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LENS HACK: Nikkor-S 50mm f/1.4... Last Strike With Oily Aperture Blades!


Nikkor-S 50mm f/1.4... Last Strike With Oily Aperture Blades!
Nikkor-S 50mm f/1.4... Last Strike With Oily Aperture Blades!




May 2017

The Nikkor-S 50mm f/1.4 is a vintage standard prime lens with wide aperture. This copy that I own was made in 1967, based on its serial number. So it is 50 years old by now. It was bought on December of 2015 and was the third lens I've ever owned.  This is the only lens that's been with me since the beginning, and the lens that's lasted in my possession for over a year!

This classic lens from Nikon has single coated optics but produces good images (it's soft and loses contrast/colors at f/1.4). The only problem I've had with this lens from the very beginning was oily aperture blades.

When the aperture blades of a lens is oily, they close very slowly. The result is that you will get overexposed images.

I've cleaned it many times, tried different materials, even undressed the whole lens to get rid of all the oil. But since it's very persistent, I thought there's only one thing left to do...

At the mount of the lens is a lever that helps to keep it open when mounted on the camera. That is what they call 'auto diaphragm'. When you press the shutter button on the camera, the lever that keeps it open will drop down, so that the aperture blades will close to the value you have preset.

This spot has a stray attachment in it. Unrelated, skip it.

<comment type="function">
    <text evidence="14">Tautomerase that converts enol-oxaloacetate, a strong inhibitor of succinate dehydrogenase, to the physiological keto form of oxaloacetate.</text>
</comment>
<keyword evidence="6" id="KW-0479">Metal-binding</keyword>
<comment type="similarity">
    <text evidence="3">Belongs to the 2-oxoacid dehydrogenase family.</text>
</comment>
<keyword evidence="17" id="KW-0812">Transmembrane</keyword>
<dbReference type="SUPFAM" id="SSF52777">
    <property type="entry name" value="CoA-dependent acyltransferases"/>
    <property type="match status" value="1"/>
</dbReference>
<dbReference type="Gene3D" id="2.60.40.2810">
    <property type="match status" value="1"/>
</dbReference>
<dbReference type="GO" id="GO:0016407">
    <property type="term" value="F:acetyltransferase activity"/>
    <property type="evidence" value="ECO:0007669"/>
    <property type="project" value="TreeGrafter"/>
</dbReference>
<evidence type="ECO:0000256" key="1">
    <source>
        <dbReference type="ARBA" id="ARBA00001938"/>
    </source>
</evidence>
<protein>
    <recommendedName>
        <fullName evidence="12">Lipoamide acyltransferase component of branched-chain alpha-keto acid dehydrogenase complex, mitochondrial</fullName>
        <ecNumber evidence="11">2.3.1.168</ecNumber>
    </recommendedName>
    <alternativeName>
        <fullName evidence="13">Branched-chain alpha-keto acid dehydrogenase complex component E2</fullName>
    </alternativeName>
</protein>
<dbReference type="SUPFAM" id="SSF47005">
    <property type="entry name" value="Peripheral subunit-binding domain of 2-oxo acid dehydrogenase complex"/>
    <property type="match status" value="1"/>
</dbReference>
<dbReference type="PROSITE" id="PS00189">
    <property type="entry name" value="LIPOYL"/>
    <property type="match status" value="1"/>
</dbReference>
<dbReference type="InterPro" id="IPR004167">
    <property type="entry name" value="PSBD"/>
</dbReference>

For example, you set the lens to f/8. While mounted on the camera, it will always stay open at f/1.4, then closes to f/8 when you press the shutter button. With the oily blades, they close very slowly, so by the time the shutter curtain has opened, the lens is probably still at f/4 or somewhere.

What's left for me to do is to grind/file off that lever at the mount that keeps it open while mounted on the camera. Once it is filed, this lens has now become a 'manual diaphragm' lens. Meaning, it won't stay open, but rather, it is always at the value you set the aperture to.

There, problem solved once and for all. =)

Nikkor-S 50mm f/1.4... Last Strike With Oily Aperture Blades!


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The Nikon D5200 as my weapon of choice.

Vintage lenses are my poison.

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